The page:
I've been struggling with what seems to be the cult worship of a man I hope, sincerely, is resting in peace. Struggling because I don't believe him to be the saint that's being portrayed by the media and by the world's leaders who've gathered today at the memorial for the former prisoner and later leader of South Africa.
Struggling because, though he wasn't the saint he's being portrayed by so many to be, I recognize that he did great things, I recognize that he did redemptive things, and I recognize that I would want to be seen in a similar fashion.
What, you may ask, did he do wrong? I'm sure many are clueless. They should read and learn:
As was made clear by testimony before the Truth and Reconciliation Commission, Mandela was personally involved in the targeting and timing of terrorist bombings that took place during his imprisonment, such as the infamous “Church Street Massacre,” designed to maximize casualties among Afrikaner women and children. Even a group as left-leaning as Amnesty International refused to grant Mandela political prisoner status because of the obviously violent character of his ideology and his actions. His African National Congress party ran a horrific camp for political prisoners in Angola, with daily torture and murder, often by the “necklacing” technique, whereby a gasoline-filled tire is placed around the neck of a victim and set ablaze. Virtually all the victims of this particular horror were blacks.
Within South Africa, on direct orders from Winnie and Nelson Mandela, the ANC targeted not only whites, but also all black civil servants, teachers, lawyers, and businessmen—essentially anyone who imagined a post-Apartheid South Africa that differed from the one mandated by the Marxist ANC. Even simple black peasants who refused to carry out terror attacks were treated as enemies, and they were killed in large numbers. Thus, just as the terroristic FLN killed far more Algerians than did the French during the Algerian war for independence, the ANC was the leading cause of death, by far, for black South Africans throughout the period of Apartheid.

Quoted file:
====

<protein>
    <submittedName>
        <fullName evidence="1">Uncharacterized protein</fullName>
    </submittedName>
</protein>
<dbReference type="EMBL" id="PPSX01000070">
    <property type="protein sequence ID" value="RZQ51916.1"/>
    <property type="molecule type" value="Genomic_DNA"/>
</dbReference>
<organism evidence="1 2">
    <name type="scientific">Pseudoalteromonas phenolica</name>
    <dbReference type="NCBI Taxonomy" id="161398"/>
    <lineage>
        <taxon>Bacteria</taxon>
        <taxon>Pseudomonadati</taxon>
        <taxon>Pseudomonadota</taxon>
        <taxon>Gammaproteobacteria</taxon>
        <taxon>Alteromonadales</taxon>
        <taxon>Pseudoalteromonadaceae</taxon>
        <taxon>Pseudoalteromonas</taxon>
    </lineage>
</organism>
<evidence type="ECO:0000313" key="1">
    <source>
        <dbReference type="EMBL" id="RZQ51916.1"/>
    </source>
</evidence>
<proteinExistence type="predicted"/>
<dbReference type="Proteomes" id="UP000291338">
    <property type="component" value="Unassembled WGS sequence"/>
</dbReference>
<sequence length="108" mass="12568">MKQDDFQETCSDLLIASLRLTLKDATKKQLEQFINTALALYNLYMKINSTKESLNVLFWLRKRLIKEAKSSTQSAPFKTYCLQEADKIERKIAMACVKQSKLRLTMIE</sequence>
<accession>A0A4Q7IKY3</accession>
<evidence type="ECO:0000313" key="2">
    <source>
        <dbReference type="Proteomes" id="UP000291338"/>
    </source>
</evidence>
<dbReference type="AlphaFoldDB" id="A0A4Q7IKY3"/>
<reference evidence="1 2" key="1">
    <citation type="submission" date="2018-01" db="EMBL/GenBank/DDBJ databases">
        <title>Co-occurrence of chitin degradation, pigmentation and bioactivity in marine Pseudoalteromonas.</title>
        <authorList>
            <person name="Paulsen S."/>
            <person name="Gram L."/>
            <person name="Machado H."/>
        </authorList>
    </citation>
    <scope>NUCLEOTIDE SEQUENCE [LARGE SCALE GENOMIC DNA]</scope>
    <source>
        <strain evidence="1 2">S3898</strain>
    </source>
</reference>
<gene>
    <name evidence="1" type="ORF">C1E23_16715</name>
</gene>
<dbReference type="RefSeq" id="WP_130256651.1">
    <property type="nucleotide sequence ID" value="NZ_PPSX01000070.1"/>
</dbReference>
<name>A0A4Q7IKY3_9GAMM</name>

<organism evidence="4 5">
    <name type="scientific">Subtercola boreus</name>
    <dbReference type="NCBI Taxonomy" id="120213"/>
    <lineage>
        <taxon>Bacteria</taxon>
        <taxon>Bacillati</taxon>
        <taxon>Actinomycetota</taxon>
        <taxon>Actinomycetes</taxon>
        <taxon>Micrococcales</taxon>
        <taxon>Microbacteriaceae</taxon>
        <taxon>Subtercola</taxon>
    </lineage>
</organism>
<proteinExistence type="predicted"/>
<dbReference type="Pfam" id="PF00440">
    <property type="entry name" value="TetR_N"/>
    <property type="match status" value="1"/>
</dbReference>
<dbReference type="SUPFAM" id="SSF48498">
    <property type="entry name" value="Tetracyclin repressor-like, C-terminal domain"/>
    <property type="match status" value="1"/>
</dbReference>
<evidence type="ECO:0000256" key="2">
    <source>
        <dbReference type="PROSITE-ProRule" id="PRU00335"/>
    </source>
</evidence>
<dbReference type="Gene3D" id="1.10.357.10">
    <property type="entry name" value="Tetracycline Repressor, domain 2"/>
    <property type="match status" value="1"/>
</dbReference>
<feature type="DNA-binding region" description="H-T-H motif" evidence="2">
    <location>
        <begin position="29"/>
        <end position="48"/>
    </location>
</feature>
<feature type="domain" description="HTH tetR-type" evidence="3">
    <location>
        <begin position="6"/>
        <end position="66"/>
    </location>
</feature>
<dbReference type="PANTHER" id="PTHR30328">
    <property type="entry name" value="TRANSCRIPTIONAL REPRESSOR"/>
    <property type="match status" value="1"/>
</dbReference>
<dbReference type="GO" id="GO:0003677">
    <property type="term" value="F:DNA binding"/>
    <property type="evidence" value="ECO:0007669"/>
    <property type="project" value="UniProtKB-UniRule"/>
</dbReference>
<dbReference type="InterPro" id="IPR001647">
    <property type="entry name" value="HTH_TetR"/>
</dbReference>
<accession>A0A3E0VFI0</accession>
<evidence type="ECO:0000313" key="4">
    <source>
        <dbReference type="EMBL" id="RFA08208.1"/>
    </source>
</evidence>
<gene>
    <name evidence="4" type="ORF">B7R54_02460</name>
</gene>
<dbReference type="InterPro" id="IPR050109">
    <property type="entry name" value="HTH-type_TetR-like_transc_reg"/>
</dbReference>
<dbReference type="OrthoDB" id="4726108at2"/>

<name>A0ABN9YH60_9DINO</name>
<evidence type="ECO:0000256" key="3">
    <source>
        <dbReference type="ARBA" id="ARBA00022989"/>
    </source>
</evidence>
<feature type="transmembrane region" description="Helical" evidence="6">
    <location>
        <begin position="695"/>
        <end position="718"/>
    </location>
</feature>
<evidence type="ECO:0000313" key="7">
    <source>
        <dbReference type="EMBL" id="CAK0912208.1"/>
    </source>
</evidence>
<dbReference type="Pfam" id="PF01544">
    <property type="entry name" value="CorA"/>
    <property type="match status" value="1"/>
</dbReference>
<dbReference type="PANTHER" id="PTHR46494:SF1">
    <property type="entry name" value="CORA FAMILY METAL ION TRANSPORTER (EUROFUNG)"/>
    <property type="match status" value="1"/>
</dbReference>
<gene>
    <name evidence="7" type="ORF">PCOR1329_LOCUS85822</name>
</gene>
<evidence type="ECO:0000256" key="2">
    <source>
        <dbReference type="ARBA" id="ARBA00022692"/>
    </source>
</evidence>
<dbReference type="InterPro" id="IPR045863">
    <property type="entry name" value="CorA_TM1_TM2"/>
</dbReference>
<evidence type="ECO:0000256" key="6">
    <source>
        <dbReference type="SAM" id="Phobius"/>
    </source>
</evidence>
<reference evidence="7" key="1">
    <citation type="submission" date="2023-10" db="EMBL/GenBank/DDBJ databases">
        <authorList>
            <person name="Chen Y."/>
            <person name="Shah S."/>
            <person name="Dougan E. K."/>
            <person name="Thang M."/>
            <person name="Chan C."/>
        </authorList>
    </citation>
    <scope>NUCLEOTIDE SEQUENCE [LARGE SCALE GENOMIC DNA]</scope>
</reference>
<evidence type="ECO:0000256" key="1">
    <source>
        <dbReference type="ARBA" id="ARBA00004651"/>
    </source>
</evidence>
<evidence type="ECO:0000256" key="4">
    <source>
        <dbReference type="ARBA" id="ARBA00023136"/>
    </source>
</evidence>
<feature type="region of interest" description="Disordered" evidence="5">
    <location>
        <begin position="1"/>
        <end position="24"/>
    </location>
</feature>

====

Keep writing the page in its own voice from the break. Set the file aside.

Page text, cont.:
Doesn't quite fit with what we're seeing on our news channels today now does it? But Mark Shea, not denying the bad, focuses on the good:
He had a lot of options when he became president, chief among them to pull South Africa into a bloodbath of race reprisals for a very real history of crimes committed against his people. He could have turned that place into Rwanda or Amin’s Uganda. He chose forgiveness. He is to be commended and honored for that. He was not a perfect man or a saint (who is?), but as politicians go, you seldom get better. As to his snuggling up to the Commies, I find myself agreeing, to my astonishment, with Newt Gingrich, in asking “What would you have done?” The commies where the ones offering to help, just as in our Revolution, the French were the ones offering to help. So he took the help he could get because our own glorious freedom-loving country was fully backing apartheid, to our shame. What is remarkable about Mandela is not what he took from the Commies, but what he refused to take: the doctrine of violent revolution. Prison had changed him somehow and he became somebody who gave up the violence of his youth and refused to inflict it on the white regime. How can that not be praiseworthy?
Here's the bottom line for me on this whole Mandela, saint or a sinner thing.
I'm no saint. Though I've not done what Mandela was puported to have done in his younger days or even from prison, I've done enough to make it clear that I'm no saint.
I am a sinner. And as a sinner, I hope and pray that one day, crowds can look at me, rightly or wrongly, and say to one another as they mourn my passing that I was a good man.
The argument is that Mandela redeemed himself. Some might disagree. I'm not sure I fully agree but in the end, what I agree or disagree with matters little. In the end, we hope for Mandela's redemption because in the end, we hope for our own.
I want and seek redemption. I think we all do. I believe Mr. Mandela did.
I hope he found it.
I hope I will.